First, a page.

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The theoretical limits are becoming more visible in Bolivia as the crisis deepens. On the one side, the fundamental question (see Weber) about the right of the state to exert the legitimate monopoly of the use of force in a given territory is being severely tested. At the same time, the relative strength of the state is also under scrutiny. Has the Bolivian state become too weak? On the other side, once can see how far can discourse go or perhaps to what extent is discourse useful.
At the moment, the Young Civic Unions of Santa Cruz, Beni, Pando, Sucre and Tarija are directly challenging the state's authority. As we can see in the news, they are not only staging road blockades, but in their efforts to intimidate the state, are occupying state buildings and are even planning to shut down border entry points. This behavior raises the question about the weakness or strength of the Bolivian state. Is the state weak?
In my opinion, I think the Bolivian state is not weak, but is unwilling. Is not weak, in the sense that it has the means to exert legitimate violence to bring those events under control. Not only the Bolivian military is up and running and, as they say, firmly under civilian control, but the police forces are also there and capable of acting.
Now, some, for sure will argue, and I will tend to agree, unwillingness to act is a form of weakness.
I think the reason why Morales is unwilling to act is because he knows the moment he orders repression, the risk of deaths increases exponentially. He might also be reluctant because he knows what can happen, either due to his own experience or by simply observing recent past events.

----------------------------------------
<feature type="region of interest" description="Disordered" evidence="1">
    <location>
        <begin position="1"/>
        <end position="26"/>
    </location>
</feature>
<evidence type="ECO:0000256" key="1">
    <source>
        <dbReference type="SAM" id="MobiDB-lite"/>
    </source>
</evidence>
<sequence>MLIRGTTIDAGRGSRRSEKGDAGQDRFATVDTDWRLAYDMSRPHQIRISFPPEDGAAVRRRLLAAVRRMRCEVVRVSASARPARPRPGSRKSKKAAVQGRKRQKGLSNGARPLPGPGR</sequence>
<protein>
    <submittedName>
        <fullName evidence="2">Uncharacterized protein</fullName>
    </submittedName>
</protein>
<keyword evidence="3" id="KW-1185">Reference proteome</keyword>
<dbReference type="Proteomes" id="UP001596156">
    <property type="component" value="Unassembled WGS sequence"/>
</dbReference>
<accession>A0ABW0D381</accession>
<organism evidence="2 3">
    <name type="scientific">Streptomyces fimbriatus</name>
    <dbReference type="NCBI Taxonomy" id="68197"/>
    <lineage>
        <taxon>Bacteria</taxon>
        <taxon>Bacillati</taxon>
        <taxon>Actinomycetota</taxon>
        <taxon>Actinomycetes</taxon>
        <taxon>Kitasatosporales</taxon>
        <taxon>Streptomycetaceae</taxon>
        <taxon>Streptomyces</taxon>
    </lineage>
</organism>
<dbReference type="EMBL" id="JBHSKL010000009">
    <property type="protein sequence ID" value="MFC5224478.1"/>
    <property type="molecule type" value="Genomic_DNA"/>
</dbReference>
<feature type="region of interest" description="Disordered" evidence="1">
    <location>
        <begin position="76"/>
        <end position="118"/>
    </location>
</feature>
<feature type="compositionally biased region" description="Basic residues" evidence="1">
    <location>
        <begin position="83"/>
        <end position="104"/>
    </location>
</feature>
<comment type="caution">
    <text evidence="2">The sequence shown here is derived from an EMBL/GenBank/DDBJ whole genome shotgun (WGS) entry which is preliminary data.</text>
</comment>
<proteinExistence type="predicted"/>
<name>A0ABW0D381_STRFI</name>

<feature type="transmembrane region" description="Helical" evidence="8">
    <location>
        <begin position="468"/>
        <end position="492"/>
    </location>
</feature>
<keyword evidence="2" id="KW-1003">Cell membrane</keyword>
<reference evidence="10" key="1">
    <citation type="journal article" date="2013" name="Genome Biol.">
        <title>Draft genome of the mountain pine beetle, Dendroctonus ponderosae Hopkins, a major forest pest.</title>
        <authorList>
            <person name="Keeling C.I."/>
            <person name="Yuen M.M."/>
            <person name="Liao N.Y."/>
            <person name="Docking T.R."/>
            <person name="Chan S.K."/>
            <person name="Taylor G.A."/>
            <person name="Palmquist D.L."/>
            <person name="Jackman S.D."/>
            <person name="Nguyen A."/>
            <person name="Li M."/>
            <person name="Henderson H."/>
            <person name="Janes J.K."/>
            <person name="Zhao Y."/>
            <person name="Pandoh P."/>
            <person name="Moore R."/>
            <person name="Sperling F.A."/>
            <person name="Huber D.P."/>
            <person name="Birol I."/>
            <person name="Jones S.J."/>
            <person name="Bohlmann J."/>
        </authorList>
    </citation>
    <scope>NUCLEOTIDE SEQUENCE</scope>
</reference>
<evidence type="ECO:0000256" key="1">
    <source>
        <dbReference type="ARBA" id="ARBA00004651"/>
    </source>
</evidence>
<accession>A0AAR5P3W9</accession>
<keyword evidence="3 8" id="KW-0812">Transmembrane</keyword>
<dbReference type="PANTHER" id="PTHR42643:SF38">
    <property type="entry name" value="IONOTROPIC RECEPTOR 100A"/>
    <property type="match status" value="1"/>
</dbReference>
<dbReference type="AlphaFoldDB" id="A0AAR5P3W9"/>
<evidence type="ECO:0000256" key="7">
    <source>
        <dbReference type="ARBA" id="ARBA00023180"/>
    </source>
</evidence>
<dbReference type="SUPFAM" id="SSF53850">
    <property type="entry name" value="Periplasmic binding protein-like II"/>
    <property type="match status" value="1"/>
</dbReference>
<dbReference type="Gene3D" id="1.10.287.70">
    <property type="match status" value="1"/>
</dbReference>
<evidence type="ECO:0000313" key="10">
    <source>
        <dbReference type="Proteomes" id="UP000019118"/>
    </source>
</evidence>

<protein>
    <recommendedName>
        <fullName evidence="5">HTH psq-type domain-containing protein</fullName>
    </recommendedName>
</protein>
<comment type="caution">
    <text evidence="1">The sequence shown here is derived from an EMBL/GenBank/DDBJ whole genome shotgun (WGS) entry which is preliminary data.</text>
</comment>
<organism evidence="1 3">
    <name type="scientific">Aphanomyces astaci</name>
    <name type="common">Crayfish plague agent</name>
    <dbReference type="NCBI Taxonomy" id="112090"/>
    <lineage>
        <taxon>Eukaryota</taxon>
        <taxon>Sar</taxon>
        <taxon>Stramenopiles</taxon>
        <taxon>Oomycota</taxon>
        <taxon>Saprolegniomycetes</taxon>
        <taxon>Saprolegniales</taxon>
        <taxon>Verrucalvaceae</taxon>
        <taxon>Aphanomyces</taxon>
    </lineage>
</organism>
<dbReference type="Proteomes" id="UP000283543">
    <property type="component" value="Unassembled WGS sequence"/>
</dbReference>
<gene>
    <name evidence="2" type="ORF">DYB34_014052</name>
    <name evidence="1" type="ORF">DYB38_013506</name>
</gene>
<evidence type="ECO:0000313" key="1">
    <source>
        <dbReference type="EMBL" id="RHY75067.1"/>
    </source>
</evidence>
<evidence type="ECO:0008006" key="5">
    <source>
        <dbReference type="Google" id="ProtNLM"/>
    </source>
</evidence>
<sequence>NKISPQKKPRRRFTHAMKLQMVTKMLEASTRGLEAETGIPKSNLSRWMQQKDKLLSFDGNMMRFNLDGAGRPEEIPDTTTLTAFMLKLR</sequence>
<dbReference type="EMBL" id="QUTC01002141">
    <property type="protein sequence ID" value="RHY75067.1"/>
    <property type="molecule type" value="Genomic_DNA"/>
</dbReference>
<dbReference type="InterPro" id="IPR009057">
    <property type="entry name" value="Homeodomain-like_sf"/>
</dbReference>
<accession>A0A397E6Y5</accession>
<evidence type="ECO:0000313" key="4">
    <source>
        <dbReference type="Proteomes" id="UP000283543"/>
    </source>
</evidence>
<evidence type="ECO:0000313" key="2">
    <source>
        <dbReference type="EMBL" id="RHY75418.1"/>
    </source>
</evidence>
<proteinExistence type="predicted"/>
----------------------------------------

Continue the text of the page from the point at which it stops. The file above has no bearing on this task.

Another possibility might be that Morales is unsure of the military's loyalty. It might just be that once he sets the military in motion, it might take a life of its own and start making own decisions. I think Morales has some good reasons why not to trust the military. An indication is the fact that Morales keeps publically calling on the military to support the change, i.e. his government. For its part, the military has repeatedly had to, also publically, voice its intention to act under the guidelines of the constitution.
So, one can say that the Bolivian state is weak, but not in the classical sense.
Another visible limitation is the extent to which the Morales discourse is useful. Morales has had a strong discursive element in his politics which has helped him maintain high levels of support. In fact, his discourse is made up of a complex plethora of terms. At the front is the anti-neoliberal banner, and following not too behind are terms such as powerful elites, empire, colonizers, equality, etc.
Of all the terms used by Morales, I think, neoliberalism and empire are the ones who are most useful for him. These are two terms which are already defined and those definitions come associated with many other concepts, countries and other things, which to a large extent, play at the feelings of MAS supporters. Supporters know these two terms are the enemy and anyone associated with them is the enemy.
However, if we observe the current events, one cannot help but notice the reduced effect of the discourse when used by Morales. For several weeks now, Morales and his VP have been calling on his supporters to 'defend' the process of change. So far, there have been only sporadic reactions in terms of marches, mainly in La Paz, and some confrontations against the road blockers (which I think these were more out of desperation than any allegiance to Morales).
The question arises then: What are the limits of discourse? Can a particular discourse be used indefinitely?
So far for my thinking out loud!
PS. This week I am in a conference and won't be able to update nor comment as usual. Having said that, I will continue monitoring Bolivia and will make the necessary posts and updates.